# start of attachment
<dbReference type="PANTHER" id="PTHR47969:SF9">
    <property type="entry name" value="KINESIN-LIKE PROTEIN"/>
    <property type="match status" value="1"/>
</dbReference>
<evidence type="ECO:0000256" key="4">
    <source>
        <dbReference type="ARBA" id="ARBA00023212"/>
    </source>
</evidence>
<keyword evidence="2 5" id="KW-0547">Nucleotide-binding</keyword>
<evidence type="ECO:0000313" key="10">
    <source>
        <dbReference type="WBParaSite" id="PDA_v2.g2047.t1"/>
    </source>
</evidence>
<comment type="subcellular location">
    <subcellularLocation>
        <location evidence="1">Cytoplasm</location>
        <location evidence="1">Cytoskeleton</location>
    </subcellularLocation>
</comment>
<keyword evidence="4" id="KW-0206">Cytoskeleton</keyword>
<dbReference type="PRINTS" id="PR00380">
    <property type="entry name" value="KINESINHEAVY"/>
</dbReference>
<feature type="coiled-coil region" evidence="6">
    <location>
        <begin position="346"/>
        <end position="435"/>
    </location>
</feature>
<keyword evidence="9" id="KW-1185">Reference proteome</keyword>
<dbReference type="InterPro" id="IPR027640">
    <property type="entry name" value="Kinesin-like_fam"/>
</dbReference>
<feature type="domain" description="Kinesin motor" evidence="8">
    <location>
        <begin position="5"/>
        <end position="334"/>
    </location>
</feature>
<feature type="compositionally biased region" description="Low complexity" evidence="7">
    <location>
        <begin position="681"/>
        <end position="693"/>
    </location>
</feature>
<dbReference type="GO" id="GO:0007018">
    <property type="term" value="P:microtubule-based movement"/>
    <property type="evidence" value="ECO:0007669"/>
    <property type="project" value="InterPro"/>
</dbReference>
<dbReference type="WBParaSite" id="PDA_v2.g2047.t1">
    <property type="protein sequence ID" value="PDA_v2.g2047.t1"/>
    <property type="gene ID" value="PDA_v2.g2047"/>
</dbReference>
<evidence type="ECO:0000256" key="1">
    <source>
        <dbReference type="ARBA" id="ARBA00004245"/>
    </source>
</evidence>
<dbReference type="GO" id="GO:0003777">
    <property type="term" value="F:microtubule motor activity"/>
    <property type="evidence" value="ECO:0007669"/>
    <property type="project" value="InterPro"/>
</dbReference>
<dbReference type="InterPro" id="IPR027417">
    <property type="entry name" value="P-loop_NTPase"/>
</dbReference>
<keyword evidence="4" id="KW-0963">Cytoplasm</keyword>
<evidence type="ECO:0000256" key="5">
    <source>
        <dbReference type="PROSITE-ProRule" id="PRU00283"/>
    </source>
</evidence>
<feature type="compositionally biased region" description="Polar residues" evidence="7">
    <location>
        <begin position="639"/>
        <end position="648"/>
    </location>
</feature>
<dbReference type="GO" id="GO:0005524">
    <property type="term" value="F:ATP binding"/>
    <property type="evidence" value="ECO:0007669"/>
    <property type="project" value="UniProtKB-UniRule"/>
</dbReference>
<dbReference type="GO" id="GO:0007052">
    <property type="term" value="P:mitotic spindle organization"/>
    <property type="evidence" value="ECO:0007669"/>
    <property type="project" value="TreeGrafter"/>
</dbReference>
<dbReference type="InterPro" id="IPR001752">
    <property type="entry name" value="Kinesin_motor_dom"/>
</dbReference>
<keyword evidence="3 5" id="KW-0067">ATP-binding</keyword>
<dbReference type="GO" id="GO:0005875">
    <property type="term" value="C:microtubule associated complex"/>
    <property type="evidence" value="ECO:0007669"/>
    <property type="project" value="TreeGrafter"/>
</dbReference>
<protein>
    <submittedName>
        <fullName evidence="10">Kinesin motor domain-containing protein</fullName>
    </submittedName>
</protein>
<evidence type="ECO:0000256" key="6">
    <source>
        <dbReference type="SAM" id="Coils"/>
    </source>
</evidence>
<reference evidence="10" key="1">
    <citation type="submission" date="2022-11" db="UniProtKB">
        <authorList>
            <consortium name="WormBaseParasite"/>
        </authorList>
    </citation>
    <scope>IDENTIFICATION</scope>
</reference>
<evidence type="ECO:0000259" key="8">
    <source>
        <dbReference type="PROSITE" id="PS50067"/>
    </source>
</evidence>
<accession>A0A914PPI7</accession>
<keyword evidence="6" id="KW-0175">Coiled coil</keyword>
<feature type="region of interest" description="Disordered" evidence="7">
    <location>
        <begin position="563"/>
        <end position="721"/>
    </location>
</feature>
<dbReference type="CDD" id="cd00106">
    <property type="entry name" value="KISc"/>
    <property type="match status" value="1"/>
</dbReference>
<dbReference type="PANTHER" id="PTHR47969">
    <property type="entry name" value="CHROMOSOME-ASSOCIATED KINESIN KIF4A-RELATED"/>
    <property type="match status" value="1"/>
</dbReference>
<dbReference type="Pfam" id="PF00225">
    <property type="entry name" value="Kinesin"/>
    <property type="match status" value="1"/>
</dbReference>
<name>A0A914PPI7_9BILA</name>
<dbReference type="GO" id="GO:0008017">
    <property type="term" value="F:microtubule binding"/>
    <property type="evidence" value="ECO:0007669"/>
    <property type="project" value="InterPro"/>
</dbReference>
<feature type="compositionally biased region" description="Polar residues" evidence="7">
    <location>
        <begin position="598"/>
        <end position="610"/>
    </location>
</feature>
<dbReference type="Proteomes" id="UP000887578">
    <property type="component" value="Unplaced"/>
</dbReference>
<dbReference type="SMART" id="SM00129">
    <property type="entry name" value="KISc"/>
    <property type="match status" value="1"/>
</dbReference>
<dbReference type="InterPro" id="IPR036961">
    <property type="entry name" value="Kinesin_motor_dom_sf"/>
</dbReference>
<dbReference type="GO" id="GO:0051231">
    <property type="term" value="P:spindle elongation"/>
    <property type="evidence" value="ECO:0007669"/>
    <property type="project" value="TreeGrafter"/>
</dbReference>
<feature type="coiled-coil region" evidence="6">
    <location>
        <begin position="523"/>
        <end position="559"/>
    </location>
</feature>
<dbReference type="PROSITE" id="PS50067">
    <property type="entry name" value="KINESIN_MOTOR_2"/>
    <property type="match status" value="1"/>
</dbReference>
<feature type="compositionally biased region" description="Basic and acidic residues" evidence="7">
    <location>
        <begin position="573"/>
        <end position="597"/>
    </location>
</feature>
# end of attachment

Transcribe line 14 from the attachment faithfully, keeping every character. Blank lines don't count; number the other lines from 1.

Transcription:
    </source>